The month which the Navy took over the business was the month AGMS recorded the highest monthly earning of US$ 2.6 million. Significantly, it was during the time Senadhipathi was facing 18 cases against him. “I was able to continue the business for nine more months despite the charges only because I received support from President Maithripala Sirisena,” he said.
“The world still accepted me even though I was facing charges. The Yahapalana Government seized my entire business on the pretext of national security being threatened due to our Galle floating armoury. The irony was that Naval personnel were the ones onboard the ship to provide security to the armoury belonging to the Government. The weapons were the property of the Sri Lankan Government which was why the Navy was deployed. But the Government was saying that the ship was a security threat, which was a great irony,” Senadhipathi said.
“At the trial, the judges realised that I was wrongly accused, and the Yahapalana Defence Secretary admitted that he was politically influenced and that AGMS operations were legal. At that moment, I was asked to speak and I told them how I began this with a mere 135 officers and how I worked initially in a ship deployed at Red Sea off Djibouti to understand operations of a floating armoury. I started business with the same ship bringing it down along with an assistant. I wrote to the UN for approval to operate and this is how I started,” he recalled.
An intercontinental business that provides security services at sea was a venture unknown to Sri Lankans and Senadhipathi fearlessly voyaged into the unknown with little in his pocket but with a big idea in his head. His is a story of struggle and triumph ever since he was a boy when his family was struggling to make ends meet, his father being a police officer. Even getting accepted to the army at a crucial time when the country began its battle against terrorism, was a huge hurdle that saw blood, sweats and tears, which continued well into the time he underwent the world’s toughest training to become a commando in the first batch the country ever produced.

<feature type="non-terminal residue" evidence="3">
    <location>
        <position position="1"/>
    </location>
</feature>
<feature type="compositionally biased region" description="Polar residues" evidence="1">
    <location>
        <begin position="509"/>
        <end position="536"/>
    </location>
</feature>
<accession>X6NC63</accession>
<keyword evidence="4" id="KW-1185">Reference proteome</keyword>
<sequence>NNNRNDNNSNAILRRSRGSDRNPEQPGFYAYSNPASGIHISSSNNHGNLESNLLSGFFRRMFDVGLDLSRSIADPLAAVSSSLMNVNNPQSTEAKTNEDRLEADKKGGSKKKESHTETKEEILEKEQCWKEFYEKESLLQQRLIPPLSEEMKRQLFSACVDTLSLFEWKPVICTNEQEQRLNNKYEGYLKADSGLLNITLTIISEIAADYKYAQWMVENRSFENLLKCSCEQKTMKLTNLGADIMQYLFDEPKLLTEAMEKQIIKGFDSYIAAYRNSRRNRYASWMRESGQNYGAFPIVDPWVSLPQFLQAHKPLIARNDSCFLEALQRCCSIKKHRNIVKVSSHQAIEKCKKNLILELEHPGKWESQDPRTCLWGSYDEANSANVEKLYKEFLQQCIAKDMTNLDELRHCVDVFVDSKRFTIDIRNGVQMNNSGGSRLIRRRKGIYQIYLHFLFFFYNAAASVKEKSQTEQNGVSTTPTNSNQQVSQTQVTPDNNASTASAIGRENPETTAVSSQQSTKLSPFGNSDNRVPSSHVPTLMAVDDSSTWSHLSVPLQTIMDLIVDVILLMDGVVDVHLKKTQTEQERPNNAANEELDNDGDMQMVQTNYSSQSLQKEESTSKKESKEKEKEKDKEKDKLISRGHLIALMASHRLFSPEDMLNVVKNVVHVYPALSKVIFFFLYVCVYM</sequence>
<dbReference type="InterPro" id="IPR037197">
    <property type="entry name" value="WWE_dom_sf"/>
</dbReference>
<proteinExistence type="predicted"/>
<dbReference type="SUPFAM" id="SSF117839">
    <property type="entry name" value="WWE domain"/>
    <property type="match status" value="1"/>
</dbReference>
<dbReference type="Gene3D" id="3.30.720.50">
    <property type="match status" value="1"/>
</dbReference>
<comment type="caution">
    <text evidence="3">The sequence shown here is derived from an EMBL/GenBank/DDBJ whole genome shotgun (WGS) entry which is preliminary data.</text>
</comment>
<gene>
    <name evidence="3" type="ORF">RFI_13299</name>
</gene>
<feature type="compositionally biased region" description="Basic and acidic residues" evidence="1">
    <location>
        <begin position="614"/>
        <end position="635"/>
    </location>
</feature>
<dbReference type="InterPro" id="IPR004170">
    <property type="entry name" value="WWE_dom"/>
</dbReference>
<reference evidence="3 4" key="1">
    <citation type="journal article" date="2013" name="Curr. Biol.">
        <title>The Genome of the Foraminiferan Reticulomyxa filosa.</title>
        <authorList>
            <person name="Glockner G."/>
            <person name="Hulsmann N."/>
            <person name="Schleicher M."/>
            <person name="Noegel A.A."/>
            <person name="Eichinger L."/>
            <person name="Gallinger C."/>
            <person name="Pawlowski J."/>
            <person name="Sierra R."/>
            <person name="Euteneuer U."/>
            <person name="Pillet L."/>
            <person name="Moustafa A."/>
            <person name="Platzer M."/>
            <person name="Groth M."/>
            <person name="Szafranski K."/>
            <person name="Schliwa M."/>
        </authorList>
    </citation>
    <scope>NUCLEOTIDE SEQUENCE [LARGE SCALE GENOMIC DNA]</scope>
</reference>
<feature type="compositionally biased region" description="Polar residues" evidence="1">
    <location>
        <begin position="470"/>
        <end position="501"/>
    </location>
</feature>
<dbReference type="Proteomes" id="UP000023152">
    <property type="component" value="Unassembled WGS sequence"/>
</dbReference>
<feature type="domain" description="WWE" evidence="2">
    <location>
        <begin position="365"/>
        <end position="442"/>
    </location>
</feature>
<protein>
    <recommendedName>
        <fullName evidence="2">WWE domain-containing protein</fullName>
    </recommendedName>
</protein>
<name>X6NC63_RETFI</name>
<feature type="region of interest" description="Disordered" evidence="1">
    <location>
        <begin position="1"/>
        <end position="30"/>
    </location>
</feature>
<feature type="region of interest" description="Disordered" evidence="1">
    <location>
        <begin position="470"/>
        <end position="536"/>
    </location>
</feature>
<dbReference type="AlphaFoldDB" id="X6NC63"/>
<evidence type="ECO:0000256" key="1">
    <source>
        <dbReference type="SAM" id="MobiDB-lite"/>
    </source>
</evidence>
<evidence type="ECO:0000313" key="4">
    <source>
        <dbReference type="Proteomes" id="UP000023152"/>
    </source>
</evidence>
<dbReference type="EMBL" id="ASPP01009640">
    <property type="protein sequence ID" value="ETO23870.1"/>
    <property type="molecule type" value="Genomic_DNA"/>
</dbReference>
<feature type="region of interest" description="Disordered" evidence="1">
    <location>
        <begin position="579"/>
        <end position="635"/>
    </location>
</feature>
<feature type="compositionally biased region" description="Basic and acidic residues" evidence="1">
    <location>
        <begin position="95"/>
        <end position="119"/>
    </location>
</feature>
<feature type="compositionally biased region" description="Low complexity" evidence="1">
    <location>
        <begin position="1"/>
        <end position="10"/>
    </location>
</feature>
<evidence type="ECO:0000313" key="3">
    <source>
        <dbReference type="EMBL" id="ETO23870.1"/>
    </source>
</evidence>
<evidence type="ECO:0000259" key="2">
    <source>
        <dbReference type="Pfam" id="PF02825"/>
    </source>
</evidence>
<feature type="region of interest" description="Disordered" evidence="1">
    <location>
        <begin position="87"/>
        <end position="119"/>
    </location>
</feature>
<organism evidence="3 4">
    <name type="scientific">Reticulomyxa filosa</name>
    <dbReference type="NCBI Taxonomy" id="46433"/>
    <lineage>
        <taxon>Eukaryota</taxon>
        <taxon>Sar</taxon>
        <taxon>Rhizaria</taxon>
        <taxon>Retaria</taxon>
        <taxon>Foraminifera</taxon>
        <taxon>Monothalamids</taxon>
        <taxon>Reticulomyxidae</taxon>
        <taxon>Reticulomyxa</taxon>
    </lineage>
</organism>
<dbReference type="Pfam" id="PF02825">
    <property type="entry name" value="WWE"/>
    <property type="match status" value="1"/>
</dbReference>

His achievements in the army are many, showcasing his military feats and administrative prowess which led him to become the youngest chief security coordinator at the military headquarters. He was initially thrown into the tedious administrative work as a punishment for disobeying unjustified orders from a senior.
But this too, Senadhipathi turned to his benefit, fervently believing that rock bottom was the strongest foundation and best place to start. Learning administration work from scratch was what made him venture into new vistas after leaving the military. The more he was put down, the more determined he became, and climbed the ladder to build his empire which at present, draws millions in foreign exchange.
As Senadhipathi changes seascapes in unprecedented navigations, he says he is more determined in his journey to bring fame and wealth to the motherland through his business, especially in the calm after the storm of 7,573 hurdles thrown at him during the purported ‘Yahapalana’ time, staying true to his commando regiment motto ‘Nothing is Impossible’.